Honestly, it’s hard to be honest about honesty!
Honesty is a hard commodity to find these days. Maybe that’s the problem, we are looking for a commodity—a product of sorts. Honesty is a character trait. Something we consumers can’t buy no matter what the price. People can be bought—but that isn’t honest—is it?
It seems honesty isn’t important anymore. In our world at large. In society. In the communities where we live, work, worship, and play.
Trying to find honesty as if something has been hidden from us—truth and sincerity. We are looking and calling, “Come out, come out wherever you are!” We look underneath—the dotted line. On top—to those in positions of leadership. Behind—the doors of opportunity and relationship. Honesty can only be found in—in people.
“Honest to God.” That’s the truth. Honesty is from the very character of God. It’s the only reason honesty can be found in us. The goodness of God, found in Christ, then imparted to us and in us.
“Honest to goodness.” That’s the truth. A goodness not typically found at the core of who we are—who we really are—the sincerity of our heart. It is found at the core of who God is—he is loving, kind, merciful, compassionate, good, and full of justice. And who God is—is something I want to imitate in this world.
Honesty is more than not being dishonest—lying, cheating, stealing, or misleading. It’s the integrity of finding those attributes unacceptable. As simple as, “who ate the last donut?” “Not me!” (with glazed icing stuck to the corner of my mouth). To grow in honesty until it is attractive to us…and on us…and in us. More attractive than Pinocchio’s nose.
When being honest becomes more crucial than the advantage of doing it the underhanded way—just to get ahead, to win at all costs, to move on in the class or to pass, or to get the position we’ve always wanted. Saying whatever it takes to get this person off the phone, to get someone off my case, or a quick fix to smooth things over.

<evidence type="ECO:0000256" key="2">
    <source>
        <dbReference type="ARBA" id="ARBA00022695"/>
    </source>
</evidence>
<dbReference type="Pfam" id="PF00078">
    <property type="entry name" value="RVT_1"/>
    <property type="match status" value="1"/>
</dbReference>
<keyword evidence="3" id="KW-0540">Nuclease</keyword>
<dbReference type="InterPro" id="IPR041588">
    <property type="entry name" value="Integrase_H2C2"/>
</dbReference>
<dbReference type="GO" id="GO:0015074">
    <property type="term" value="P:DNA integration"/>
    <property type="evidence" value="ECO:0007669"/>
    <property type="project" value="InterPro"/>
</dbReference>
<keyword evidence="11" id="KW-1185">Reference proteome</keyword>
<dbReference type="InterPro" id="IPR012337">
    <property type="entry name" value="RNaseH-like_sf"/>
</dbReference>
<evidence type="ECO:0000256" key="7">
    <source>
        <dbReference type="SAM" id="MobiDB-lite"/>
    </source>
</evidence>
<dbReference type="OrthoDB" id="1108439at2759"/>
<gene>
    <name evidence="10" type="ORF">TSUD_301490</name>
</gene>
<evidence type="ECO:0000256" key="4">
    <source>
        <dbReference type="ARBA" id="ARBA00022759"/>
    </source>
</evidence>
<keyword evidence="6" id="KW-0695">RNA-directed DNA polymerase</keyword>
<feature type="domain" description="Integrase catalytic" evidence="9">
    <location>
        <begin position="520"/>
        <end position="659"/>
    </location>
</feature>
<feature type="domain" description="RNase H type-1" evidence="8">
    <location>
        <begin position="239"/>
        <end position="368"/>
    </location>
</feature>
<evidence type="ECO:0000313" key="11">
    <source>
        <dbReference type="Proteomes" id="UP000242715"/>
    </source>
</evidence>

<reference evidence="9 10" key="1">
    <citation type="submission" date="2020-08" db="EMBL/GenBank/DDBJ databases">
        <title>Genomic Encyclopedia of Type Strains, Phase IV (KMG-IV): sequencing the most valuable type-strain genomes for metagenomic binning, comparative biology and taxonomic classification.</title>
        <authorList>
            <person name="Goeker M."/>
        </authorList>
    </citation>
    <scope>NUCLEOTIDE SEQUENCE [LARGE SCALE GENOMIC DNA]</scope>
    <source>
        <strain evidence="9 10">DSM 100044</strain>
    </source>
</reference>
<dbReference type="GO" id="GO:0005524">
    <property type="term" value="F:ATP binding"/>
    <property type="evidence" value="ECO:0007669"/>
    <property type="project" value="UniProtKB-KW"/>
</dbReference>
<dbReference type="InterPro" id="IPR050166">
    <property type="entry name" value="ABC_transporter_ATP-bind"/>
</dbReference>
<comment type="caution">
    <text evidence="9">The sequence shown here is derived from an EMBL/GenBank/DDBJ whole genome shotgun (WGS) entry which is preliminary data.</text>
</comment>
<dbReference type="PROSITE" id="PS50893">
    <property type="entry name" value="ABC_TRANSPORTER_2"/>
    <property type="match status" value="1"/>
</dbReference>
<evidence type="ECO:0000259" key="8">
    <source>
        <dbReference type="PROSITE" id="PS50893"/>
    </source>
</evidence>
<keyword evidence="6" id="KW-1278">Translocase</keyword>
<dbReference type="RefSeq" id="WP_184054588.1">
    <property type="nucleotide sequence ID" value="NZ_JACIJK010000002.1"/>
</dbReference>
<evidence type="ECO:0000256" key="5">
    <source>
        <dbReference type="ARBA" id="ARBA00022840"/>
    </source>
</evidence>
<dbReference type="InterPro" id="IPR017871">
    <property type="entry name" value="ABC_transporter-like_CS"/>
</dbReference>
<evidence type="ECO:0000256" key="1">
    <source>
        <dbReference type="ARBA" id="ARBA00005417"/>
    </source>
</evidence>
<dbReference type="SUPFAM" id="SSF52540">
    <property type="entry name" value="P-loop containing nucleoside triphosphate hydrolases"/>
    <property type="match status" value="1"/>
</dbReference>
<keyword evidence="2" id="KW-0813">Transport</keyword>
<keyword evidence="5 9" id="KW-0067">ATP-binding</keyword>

Several years ago, I had to complete a personality test for a job interview. Often tricky multiple choice, which I never liked in school, and the use of words to manipulate certain answers.
I’m analytical by nature and tend to overthink things. With the question, “Is it okay to take a company ink pen or notepad home from the office?” That’s easy. I automatically mark “no” or “never,” they want to know my attitude on taking things that don’t belong to me. The honesty factor. However, when the statement read, “If given the opportunity, most Americans will cheat on their income tax.” You have got to be kidding? It stumped me. I went with my first reaction—an unashamed, proud, and patriotic answer of “no” (of course not!). Sad to say, many of my friends suggested that may have been the wrong answer. This is disturbing to me. And I hope to all of us.
What happened to the quality to be truthful and full of truth? Desiring fairness. Owning honesty—not just another thing to go on our pile of stuff. A use of the term commodity meaning something that is valued.
Honesty is a highly valuable possession that can’t be purchased with monetary means. It’s the means to a high standing with men and right standing with God.
Truthfulness is best exercised when tempered with love and a caring attitude. Truth—at all costs—even wounding by relaying in a demeaning, ill-will, non-respectful attitude, sheds light on whether we are people of integrity. Integrity says, “truth matters, but so do you.”
Honesty is a character trait rooted in honor and humility. If we are honorable, we’ll be honest. If we possess humility, chances are great we will possess an honest character.
Humbleness breeds honesty. Haughtiness gives birth to dishonesty.
“A dishonest man spreads strife….” Proverbs 16:28
“Pray for us, for we are sure that we have a clear conscience, desiring to act honorably in all things.” Hebrews 13:18
An honest evaluation: let’s be honest. Really. Honest. A people of integrity…and honesty. In Christ…it’s really us!
August 14, 2014 at 11:34 am | Uncategorized